Children’s treatment shortages cause concerns as flu, RSV cases surge

JACKSONVILLE, Fla. – Empty store shelves illustrate an over-the-counter medicine supply problem nationwide.

With flu season in full swing, and so many people with respiratory illnesses, stores are scrambling to keep up.

News4JAX checked pharmacies in the area on Thursday to see if they’re dealing with the same thing.

They said there’s been a nonstop demand for flu treatments. And there’s been a shortage of amoxicillin since October. Now it’s completely out of stock in some places.

“Normally this entire shelf would be full up, this entire shelf would be full up, and this one and this one as well,” said Kevin Duane, owner of Panama Pharmacy.

Amoxicillin is out.

“We’ve gone from, in this type of season, carrying 40 to 50 bottles of varying strengths of this drug only been able to get six, seven right now,” Duane said.

This isn’t the ideal season to be short.

Cases of three viruses — COVID, RSV, and the flu — are spreading.

It’s been hard finding fever and pain-reducing medications, especially for children.

Duane said they’ve had to get creative with their products.

“If the liquid medicine is out of stock, we maybe have tried a chewable medicine, or like a capsule or a small tablet,” he said. “With some of the pediatric patients, it’s harder for them to swallow those. So we’ve been more creative, even having to make our own version from the powder in the capsules sometimes as well. So we do what we need to do in order to serve as our patients.”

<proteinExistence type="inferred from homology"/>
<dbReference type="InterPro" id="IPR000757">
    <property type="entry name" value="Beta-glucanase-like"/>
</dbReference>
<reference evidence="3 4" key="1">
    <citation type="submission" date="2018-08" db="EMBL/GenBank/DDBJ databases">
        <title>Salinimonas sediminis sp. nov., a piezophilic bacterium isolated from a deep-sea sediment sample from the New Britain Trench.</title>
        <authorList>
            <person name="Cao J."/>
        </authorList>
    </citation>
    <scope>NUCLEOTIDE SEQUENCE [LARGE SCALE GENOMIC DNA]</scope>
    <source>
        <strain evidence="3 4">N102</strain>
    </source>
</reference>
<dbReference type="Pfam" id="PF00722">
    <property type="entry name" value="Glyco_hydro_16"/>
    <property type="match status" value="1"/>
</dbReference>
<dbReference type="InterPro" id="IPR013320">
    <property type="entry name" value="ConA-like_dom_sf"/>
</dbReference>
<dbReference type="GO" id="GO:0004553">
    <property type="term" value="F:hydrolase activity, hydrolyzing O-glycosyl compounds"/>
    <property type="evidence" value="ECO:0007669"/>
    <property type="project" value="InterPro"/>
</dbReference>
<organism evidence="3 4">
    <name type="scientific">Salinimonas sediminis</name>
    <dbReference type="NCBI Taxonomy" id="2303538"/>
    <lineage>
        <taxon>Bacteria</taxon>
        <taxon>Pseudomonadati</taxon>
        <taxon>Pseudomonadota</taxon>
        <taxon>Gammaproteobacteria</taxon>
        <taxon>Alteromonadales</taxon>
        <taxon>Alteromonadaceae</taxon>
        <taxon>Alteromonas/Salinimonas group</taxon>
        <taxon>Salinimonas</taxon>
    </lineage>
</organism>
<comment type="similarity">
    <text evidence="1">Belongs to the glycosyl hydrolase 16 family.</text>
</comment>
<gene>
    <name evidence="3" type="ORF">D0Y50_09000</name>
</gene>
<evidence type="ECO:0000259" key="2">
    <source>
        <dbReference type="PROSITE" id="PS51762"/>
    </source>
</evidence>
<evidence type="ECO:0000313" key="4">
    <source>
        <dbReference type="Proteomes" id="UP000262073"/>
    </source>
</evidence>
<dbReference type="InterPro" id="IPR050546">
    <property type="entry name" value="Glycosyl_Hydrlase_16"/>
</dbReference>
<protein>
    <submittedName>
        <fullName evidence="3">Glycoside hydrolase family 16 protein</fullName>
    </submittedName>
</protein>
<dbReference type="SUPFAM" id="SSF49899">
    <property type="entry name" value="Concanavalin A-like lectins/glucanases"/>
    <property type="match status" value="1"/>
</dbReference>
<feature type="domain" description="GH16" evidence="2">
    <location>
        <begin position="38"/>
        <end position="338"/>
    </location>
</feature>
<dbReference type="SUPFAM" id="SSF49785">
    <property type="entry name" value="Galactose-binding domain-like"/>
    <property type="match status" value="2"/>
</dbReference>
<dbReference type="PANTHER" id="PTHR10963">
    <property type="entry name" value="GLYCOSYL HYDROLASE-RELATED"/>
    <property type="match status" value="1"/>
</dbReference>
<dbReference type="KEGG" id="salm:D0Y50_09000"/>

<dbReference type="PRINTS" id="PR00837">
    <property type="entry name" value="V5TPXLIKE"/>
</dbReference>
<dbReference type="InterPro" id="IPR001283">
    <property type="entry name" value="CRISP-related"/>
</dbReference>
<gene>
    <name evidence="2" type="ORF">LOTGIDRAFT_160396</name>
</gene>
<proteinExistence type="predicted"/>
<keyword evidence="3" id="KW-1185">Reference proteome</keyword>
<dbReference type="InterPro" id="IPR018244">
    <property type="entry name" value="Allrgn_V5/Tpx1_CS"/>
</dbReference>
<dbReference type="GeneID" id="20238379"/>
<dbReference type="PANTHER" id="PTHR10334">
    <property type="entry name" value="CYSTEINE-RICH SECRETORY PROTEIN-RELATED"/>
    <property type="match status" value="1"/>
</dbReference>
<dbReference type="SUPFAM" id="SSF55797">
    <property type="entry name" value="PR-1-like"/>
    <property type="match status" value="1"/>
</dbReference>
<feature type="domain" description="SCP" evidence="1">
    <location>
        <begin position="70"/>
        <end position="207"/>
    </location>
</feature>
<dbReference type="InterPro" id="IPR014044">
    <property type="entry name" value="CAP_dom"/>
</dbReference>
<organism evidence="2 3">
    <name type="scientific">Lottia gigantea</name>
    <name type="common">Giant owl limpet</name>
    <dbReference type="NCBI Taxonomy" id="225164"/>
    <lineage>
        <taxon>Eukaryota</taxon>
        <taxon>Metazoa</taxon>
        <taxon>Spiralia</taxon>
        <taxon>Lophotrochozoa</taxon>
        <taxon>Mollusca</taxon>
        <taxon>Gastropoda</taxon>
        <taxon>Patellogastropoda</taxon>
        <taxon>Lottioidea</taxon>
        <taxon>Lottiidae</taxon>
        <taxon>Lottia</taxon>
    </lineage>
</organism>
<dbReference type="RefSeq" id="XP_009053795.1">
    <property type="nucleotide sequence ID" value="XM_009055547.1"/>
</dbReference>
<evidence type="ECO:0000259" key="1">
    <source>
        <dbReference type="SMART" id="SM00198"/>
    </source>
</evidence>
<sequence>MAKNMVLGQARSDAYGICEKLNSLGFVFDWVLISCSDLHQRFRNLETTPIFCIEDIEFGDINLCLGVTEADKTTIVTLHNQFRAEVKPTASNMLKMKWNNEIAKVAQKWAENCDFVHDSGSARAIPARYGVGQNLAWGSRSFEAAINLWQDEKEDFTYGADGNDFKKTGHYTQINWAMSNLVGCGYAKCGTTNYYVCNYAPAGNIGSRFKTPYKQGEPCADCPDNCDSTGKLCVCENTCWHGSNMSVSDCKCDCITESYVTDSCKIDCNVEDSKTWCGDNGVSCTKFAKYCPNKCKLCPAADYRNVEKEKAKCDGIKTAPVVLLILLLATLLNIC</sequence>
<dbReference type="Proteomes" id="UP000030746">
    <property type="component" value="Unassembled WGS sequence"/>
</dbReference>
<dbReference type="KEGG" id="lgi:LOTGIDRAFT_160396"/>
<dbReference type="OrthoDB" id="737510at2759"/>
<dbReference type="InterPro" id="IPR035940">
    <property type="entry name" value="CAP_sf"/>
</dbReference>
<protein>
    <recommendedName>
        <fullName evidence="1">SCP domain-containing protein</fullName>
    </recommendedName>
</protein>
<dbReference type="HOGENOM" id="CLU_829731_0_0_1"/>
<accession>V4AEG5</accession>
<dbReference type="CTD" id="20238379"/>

Duane says he understands things can change quickly.

While the shortages may be isolated, infectious disease experts say the problem will be short-lived.

“It’s important to keep the lines of communication open between the doctor, the pediatrician, and the pharmacy so that, you know, for example, we can communicate to doctors about what we do and do not have in stock. And then doctors and pediatricians can tell us what they’re seeing and what they need so that we can better tailor our approach to that,” Duane said.

He also says people shouldn’t buy these medications for “just in case situations”. If you’ve had symptoms for more than two days, the medicine likely won’t be as effective. And, don’t hoard. Take antibiotics and antiviral medications for the right reasons.

You can also call around to different pharmacies to see what’s available.

If you can’t find children’s Tylenol or Motrin, infectious disease experts say generic forms of acetaminophen and ibuprofen are fine as well.

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